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f THE HERALD ']
V Stands for the Interests
L Southern California.
k SUBSCRIBE FOR IT. J
VOL. XXXIII.—NO. 165.
Mcnitrous Corruption in the
The Grand Jury's Sensational
A Disgrace to the City and a Shame
A. Prominent Citizen Found to be ,a Pro
fessional Burglar—Other East
Associated Press Dispatches. ]
New York, March 25.—Tlie Grand
Jury today handed a long presentment
to Judge Fitzgerald, in which the Sher
iff's office is characterized as a disgrace
to the city and a shame to civilization.
The Grand Jjgsy said inquiry had
failed to single redeeming ele
ment in the iifcnagement of the Sheriff's
office. It was it black record of violated
law, tardy justice, forced settlements,
corruption and bribery. It was •> no
longer a question of what ought to be
done to remedy the existing evils, but
that something must be done at once
and without delay. The foreman asked
that copies of the presentment be sent to
the Governor and Statu Legislature. .
The presentment, in referring to Sher
iff's sales, says during the three years
ended January 1, 1886, one firm 'or auc
tioneers conducted Sheriff's salt;- from
which it realized the sum oi $1,367,-568;;
of this sum $43,937 was divided between
the Sheriff and auctioneers. In the year
1889 the Sheriff's profits were "over
$5,000. How much more he received for
extra compensation cannot be learned
because oi the looseness of his accounts.
Under the system in vogue, a (deputy
sheriff, to realize substantial pecuniary j
advantage, is almost compelled to com- j
mit criminal acts, certainly to lay aside !
all idea of honesty and integrity. For
twenty years past", says the jury," there
has 15een a subversion of public interest ■
to persona] gain, and the employment of
men of ignorance and cupidity in the ''
A Fashionable Couple the Leaders of a
New York, March 25. —The fashion
able suburban town of Montclair. N. J.,
is horrified over the discovery that one
Of her most respected citizens, James |
Tuthill, a mason contractor, is a burglar i
who has been robbing bouses right and i
left for years past. He was identified
by accident. One of his victims,grapplintr
with him in a house last week, un
masked him. A search of his house re
vealed thousands of dollars' worth of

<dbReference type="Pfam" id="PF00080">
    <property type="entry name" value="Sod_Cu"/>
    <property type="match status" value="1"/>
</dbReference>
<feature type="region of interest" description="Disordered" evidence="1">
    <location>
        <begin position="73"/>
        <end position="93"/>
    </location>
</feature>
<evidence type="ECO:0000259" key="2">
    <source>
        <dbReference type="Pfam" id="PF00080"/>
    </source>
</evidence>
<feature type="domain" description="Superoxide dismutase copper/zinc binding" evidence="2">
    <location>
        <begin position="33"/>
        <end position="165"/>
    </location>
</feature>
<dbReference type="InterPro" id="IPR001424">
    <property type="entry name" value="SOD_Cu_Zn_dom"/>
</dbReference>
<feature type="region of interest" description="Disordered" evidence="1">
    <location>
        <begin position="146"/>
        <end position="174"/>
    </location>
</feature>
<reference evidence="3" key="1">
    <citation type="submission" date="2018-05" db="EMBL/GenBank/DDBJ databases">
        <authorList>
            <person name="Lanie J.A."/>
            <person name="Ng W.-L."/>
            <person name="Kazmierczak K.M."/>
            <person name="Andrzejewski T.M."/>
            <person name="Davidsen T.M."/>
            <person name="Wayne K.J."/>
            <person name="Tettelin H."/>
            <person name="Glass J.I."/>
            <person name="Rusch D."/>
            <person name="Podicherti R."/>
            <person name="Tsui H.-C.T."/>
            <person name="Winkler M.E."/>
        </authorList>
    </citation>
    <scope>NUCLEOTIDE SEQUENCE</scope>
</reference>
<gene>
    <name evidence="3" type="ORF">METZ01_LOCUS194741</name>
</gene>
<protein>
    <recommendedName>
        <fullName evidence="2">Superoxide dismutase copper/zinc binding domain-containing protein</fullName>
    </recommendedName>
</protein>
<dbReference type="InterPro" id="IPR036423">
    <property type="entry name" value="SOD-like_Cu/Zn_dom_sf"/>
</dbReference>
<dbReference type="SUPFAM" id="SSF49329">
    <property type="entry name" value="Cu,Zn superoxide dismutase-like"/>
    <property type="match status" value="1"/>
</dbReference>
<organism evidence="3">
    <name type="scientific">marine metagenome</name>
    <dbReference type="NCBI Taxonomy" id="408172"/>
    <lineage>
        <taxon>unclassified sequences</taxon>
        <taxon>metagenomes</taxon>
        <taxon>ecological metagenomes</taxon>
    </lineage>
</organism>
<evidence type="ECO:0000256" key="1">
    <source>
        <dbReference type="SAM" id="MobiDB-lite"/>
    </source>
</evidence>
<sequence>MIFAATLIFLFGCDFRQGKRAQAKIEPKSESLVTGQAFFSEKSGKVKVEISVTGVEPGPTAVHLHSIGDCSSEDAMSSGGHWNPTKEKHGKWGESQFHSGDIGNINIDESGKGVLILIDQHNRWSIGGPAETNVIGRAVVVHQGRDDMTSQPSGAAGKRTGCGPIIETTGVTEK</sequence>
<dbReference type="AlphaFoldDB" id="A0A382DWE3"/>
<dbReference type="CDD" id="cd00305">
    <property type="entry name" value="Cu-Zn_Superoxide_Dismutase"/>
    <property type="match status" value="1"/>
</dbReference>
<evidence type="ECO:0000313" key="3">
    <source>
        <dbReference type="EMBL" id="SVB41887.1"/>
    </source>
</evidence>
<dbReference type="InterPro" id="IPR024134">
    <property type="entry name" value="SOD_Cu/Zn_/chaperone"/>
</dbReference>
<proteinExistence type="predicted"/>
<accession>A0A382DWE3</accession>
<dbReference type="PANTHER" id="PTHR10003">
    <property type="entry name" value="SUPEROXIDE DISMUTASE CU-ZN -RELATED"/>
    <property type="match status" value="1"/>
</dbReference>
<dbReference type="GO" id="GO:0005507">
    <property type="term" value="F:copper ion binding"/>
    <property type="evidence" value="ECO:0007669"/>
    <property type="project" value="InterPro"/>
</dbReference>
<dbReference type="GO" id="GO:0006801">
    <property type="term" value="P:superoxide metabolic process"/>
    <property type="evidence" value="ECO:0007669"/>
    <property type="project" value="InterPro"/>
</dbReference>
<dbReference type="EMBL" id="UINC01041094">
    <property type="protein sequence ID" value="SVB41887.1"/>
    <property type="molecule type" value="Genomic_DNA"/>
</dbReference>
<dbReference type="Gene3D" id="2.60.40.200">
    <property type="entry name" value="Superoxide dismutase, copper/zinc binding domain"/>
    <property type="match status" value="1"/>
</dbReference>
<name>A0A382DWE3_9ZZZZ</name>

jewelry, money anil plate hid in the
cellar.' Tuthill and his pretty wife are
in jail. His former friends believe he
was captain of a robber band, and that
his wife was his trusted lieutenant.
They were both highly respected in
Montclair, and were g 1 church mem
CRIME AND CASUALTY.
An Kpideinic of Natalities Prevailing in
Denver, March 25. —An epidemic in
fatal accidents and shooting affairs ap
pears to have visited Colorado, and more
deaths have resulted from these causes
during the past thirty-six hours than for
At Aspen, Sunday, Charles Swanson
was dashed to pieces by being thrown
from a runaway car down the incline of
the Governor mine.
Charles Hart, working in the Gol- |
conda mine on Aspen mountain, the
same afternoon, was struck iv the small I
of the back by a piece of ore, sustaining [
injuries from which he died. Both leave
At Trinidad, yesterday, John McDer- J
mott, working in Forbes's coal mine,
was killed by a falling roof.
At Idaho Springs Young Neils Olsen
was kicked on the head by a horse; his
skull was fractured, and he will probably
At Crested Butte John Pleud and John
Pogna quarreled in a saloon. The latter
was shot dead.
At Colorado Springs, yesterday after
noon, four boys were walking through
the Garden of the Gods. Two of them
had a difficulty; one Ryan struck a com
panion named Ford on the head with n
club, fracturing his skull; he cannot re
At Glenwood Springs Mather Kellogg,
a prominent ranchman on Rifle creek,
went to Rifle station Sunday in com
pany with his hired man, named Davis.
They became intoxicated, had a quarrel
and returning home at night, had a
rough and tumble tight on a pile of rails
near the barn. Davis, getting the worst
of the battle, pulled a huge knife and
plunged it in Keliogg'e side, inflicting a
terrible wound, from which he will die.
Davis was arrested.
At Durango, Colorado, J. P. Archden,
a prominent citizen,i ill with typhoid
fever, arose froih his bed, fell and strik
ing hi" head on the window sill, received
injuries from which be died in twenty
At Greeley, Geo. C. Erecman blew his
brains out on 'account of unrequited
love. His parents live at Milwaukee.
In this city Casper Peppermeyer, oi
Burlington, lowa, was killed while at
tempting to stop a runaway team.
Washington, March 25. — Secretary
Noble today rendered a decision in a
case involving the question of the assign
ability of the right to make a soldiers'
additional homestead entry. The Secre
tary decides the question in the nega
tive, and says that by constructing the
soldiers' homestead as a whole, it is clear
Congress did not intend the privilege
granted to the soldier to be subject to
barter and sale or assignment to
Tbe Conscience Fund Enlarged.
Washington, March 25. —The con
science fund has been enlarged by $1,500
received today from New York, the
sender stating that it ia the last pay
ment of, with twenty-five per cent, over
and .tbo ye the amount,what he defrauded
. the < krvernment of yean ago.
LOS ANGELES HERALD.
THE LEADVILLE SMELTERS.
They Demand the Free Admission or
Leadville, Col, March 25.—At a meet
ing of representatives of Leadville's four
smelters, held today, resolutions were
passed protesting against the imposition
of a duty on silver lead-ores from Mex
ico, for the reason that even with those
ores it is difficult to get lead enough to
keep the smelters in Colorado alive, and
that to shut out Mexican ores would
sooner or later close up every Btnelter in
Leadville. Telegrams were sent to the
leading Western members of Congress,
urging them to oppose the proposed
duty. The American smelter was repre
sented by its president, Henry I. Hig
gins ; the Arkansas Vallcv, by its gen
eral manager, Charles T. Lemberg; the
Harrison Reduction Works, by its su
perintendent and manager, J.W. Neill;
the Elgin smelter, by its manager, H.
LET JACKSON STEP FORTH.
Sullivan Ready to Attend to the Austra
Boston, March 25.—"Now that I have